Agencies also were required to provide all public data in an open format that allows the public to aggregate "or otherwise manipulate and analyze the data to meet their needs" by Dec. 31, 2005, according to a separate OMB memorandum signed by Johnson on Dec. 17, 2004.

Mark Luttner, director of EPA's Office of Information Collection in the Office of Environmental Information, said the agency's e-rulemaking program management office is working with OMB to respond to a recent request from a search engine company that wants to index the data.

In addition to the technical challenges presented by the company's request, EPA has to consider whether a commercial company could assert proprietary ownership on federal data and whether providing government data to one company would provide an unequal playing field for other companies, Luttner said.

Needham said Google, for one, does not want to assert ownership over any information obtained from agencies, and agency efforts to improve the ability to search their Web sites would likely be equally beneficial to its competitors.

Commonly used search engines like Google are able to index other agency Web sites used to disseminate information, such as the Small Business Administration's Business Gateway e-government initiative.

Nancy Sternberg, the program manager for Business Gateway, said the initiative's Web site,, has been optimized for all major search engines. But does not contain a separate database, Sternberg said, which would make indexing much more challenging.

Search engines cannot index the database housed at the Health and Human Services Department, according to John Etcheverry, director of grants systems modernization at HHS. But in 2007, will implement a Google search appliance that will let Google scan specified database tables with grant synopsis information, he said. Allowing search engines to crawl the entire database would create security vulnerabilities since it contains sensitive applicant information, he noted.

Google's forays into the government include a U.S. Government Search Web page, which is intended to provide a single location for searching across agency information and for keeping up-to-date on government news. Google maintains the site is not intended to compete with the government search site hosted by the General Services Administration, called Rather, it is intended to complement it, company officials say.

John Murphy, director of technologies, said the pages are optimized for all search engines, but the MSN-run search tool is specifically directed to searching government Web pages, including those hosted by state and local governments.

©2007 by National Journal Group Inc. All rights reserved.

Wednesday, April 4, 2007

Following is a clip describing an interesting initiative of the Citizens League 0 Facts Unfiltered offers an ideal opportunity to contribute public information to the discussion. Depository librarians and others familiar with goverment information sources may be willing to post info about sources, access, finding tools to this public discussion of issues -- issues discussed more knowledgeably by those who have identified and checked public information sources.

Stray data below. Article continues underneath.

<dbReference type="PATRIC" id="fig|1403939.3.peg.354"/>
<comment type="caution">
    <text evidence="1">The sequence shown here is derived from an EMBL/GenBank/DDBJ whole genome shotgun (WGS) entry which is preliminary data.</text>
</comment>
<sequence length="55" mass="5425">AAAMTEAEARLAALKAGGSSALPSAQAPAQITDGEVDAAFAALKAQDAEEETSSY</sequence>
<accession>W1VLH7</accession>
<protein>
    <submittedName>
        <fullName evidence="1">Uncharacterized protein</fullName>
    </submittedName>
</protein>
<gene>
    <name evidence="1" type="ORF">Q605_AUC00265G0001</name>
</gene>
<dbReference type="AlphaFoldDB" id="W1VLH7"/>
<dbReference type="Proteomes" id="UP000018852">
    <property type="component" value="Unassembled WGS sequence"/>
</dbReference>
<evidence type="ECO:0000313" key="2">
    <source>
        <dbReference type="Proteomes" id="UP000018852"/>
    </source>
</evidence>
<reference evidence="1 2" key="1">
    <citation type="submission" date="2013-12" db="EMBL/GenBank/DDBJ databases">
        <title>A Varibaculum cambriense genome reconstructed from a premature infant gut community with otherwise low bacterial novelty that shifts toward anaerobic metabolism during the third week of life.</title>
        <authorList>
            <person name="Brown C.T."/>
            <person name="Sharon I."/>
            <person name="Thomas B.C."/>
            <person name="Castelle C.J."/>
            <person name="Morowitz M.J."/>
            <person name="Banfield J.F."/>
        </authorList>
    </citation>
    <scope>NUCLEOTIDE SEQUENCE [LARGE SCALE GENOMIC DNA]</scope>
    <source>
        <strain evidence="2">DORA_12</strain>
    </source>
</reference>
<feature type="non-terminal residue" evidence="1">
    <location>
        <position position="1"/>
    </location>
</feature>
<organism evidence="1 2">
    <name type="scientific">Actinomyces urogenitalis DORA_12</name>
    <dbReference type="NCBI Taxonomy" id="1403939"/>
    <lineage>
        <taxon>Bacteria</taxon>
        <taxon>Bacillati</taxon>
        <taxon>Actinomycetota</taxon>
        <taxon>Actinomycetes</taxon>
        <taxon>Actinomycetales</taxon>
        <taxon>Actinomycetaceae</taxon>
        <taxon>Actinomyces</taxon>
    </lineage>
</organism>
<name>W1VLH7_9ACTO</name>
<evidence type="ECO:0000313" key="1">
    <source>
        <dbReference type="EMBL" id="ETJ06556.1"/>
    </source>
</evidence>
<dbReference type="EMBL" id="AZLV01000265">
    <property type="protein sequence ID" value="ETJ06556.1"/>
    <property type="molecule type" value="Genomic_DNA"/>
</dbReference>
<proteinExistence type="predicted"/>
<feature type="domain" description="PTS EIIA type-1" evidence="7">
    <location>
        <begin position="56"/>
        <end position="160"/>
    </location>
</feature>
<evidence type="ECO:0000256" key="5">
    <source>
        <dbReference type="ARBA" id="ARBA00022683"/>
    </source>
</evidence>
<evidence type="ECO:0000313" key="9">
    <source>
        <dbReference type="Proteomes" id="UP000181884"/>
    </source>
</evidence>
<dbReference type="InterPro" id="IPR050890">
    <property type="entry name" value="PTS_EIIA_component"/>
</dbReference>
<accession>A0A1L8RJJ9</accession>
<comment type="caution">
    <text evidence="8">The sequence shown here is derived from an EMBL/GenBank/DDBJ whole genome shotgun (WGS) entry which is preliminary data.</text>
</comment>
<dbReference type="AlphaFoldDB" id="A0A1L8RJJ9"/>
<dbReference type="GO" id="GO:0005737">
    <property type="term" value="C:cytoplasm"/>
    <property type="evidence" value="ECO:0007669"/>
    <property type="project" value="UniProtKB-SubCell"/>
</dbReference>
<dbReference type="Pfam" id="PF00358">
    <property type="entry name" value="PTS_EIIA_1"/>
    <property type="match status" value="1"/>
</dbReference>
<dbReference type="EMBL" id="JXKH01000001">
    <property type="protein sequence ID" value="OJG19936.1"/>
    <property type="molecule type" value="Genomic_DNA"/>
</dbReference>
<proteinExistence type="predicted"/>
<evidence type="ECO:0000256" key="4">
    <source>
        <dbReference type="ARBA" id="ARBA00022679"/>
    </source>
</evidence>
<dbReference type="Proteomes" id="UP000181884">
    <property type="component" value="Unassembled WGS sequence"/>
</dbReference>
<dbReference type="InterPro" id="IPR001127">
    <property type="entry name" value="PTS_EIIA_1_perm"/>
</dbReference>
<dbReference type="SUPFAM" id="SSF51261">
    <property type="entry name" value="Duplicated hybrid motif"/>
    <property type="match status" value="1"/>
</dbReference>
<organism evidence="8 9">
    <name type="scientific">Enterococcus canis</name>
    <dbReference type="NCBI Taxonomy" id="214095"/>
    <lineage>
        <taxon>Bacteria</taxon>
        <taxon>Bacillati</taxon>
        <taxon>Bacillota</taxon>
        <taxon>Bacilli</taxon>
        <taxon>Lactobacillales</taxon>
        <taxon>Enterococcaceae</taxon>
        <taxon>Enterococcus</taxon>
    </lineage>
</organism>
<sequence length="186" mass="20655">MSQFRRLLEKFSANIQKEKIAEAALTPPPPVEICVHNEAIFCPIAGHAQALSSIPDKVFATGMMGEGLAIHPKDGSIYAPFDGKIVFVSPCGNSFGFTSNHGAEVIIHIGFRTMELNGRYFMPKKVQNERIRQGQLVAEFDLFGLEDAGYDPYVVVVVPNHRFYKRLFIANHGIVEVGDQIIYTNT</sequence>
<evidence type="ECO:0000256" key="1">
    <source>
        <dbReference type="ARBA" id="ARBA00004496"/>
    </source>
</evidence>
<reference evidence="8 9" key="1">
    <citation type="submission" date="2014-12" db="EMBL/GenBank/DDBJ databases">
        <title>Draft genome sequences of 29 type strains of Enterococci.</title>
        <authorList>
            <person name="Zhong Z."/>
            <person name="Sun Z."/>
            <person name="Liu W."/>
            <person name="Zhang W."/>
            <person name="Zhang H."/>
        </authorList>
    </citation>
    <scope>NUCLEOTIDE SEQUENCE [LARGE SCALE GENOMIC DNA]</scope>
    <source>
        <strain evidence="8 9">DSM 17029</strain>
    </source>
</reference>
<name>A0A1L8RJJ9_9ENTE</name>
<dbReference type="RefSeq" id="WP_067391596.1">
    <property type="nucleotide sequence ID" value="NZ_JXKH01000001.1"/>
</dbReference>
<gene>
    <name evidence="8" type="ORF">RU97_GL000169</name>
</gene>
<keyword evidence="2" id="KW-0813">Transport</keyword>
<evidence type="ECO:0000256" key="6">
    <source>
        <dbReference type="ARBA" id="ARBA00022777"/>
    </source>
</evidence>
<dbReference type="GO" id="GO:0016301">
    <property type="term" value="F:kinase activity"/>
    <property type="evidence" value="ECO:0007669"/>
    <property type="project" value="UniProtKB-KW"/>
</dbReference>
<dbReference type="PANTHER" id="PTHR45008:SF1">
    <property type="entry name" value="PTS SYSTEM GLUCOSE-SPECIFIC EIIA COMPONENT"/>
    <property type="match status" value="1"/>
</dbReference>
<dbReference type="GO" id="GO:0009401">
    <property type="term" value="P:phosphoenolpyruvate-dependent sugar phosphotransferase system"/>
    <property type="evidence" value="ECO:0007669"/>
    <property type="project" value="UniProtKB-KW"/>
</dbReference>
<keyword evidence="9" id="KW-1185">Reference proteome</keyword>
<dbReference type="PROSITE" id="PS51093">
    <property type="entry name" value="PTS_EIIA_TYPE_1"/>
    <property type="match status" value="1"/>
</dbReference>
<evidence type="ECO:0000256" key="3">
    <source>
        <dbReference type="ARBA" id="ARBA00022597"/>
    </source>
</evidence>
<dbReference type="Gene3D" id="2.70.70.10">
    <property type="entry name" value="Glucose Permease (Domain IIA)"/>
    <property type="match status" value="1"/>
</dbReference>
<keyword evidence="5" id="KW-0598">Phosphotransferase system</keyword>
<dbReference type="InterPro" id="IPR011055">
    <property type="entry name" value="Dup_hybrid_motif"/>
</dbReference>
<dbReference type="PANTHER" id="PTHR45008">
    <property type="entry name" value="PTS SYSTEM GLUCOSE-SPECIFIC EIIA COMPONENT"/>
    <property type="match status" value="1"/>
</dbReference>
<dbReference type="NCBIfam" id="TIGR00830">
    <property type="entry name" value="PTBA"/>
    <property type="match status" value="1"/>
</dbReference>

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Facts Unfiltered

One of the facets of MAP 150 this fall is to gather facts around key policy issues. The questions we’re posing focus on the capacity of different aspects of Minnesota in the future. The facts that we gather will be used to supplement our interviews with Minnesotans to better understand what Minnesota’s policy environment. These are the questions that we’re looking to put facts to.

Family’s capacity: What are the future prospects for Minnesota families in making ends meet?

State’s capacity: What does the fiscal health of the state budget hold for Minnesotans: can they continue to expect the same level of services at the same tax rates in the future?

Economy’s capacity in terms of human capital: Is the state’s educational system producing the labor force we’ll need to maintain Minnesota’s strong economic growth?

Capacity of the natural and built environments: Given Minnesota’s projected population growth, is Minnesota creating and preserving built and natural environments that will sustain Minnesota’s prized quality of life?

Capacity for innovation in the public interest: Is Minnesota retaining its capacity for civic and political innovation, especially in ways that reflect the growing diversification of the state population?

Government Information has wide impacts

Anyone paying attention to the news recently ahs noticed that the topic of home mortgage foreclosures is hot. Lots of ink (and electricity for pixels) has been used to document the tide of mortgage foreclosures and their impact on families, cities and the international financial markets.

If you (as a memebr of the public) want to udnerstand where all this is coming from, you need government information. Data on foreclosure sales comes from local sheriff's departments (Hennepin & Ramsey Counties locally). Data on home mortgages, borrowers and lenders comes from Home Mortgaged Disclosure data (HMDA) compiled by the federal government.

Analyses of these data show who is being afffected, how it is impacting our communities and what's likely to happen in the next few years.

If you want to do something about this problem (either as a softhearted liberal or a tough minded investor), you should thank the public agencies who collect and report this information.

Public access - it's not academic, it's the real world, the real economy.

Imagine if this information was NOT public!

CRS reports - action needed

From Open the Government --

Policy and News Updates for March 20, 2007

[new] Accessing Congressional research